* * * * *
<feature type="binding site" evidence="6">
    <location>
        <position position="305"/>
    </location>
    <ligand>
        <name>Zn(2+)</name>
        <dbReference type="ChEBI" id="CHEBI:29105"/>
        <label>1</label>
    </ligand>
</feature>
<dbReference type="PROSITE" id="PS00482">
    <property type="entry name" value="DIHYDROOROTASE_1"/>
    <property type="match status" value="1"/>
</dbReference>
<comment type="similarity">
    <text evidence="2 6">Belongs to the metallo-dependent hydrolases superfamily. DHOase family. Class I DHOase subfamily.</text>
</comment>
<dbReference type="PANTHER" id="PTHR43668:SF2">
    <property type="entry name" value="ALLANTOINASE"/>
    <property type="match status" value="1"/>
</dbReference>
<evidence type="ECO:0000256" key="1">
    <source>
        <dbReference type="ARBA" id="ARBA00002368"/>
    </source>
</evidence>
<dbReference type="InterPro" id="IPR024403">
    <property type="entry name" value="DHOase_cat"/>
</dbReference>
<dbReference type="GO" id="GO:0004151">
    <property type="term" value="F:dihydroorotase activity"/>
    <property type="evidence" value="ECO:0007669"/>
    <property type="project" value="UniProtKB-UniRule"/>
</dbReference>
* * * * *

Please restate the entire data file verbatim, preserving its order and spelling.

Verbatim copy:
<feature type="binding site" evidence="6">
    <location>
        <position position="305"/>
    </location>
    <ligand>
        <name>Zn(2+)</name>
        <dbReference type="ChEBI" id="CHEBI:29105"/>
        <label>1</label>
    </ligand>
</feature>
<dbReference type="PROSITE" id="PS00482">
    <property type="entry name" value="DIHYDROOROTASE_1"/>
    <property type="match status" value="1"/>
</dbReference>
<comment type="similarity">
    <text evidence="2 6">Belongs to the metallo-dependent hydrolases superfamily. DHOase family. Class I DHOase subfamily.</text>
</comment>
<dbReference type="PANTHER" id="PTHR43668:SF2">
    <property type="entry name" value="ALLANTOINASE"/>
    <property type="match status" value="1"/>
</dbReference>
<evidence type="ECO:0000256" key="1">
    <source>
        <dbReference type="ARBA" id="ARBA00002368"/>
    </source>
</evidence>
<dbReference type="InterPro" id="IPR024403">
    <property type="entry name" value="DHOase_cat"/>
</dbReference>
<dbReference type="GO" id="GO:0004151">
    <property type="term" value="F:dihydroorotase activity"/>
    <property type="evidence" value="ECO:0007669"/>
    <property type="project" value="UniProtKB-UniRule"/>
</dbReference>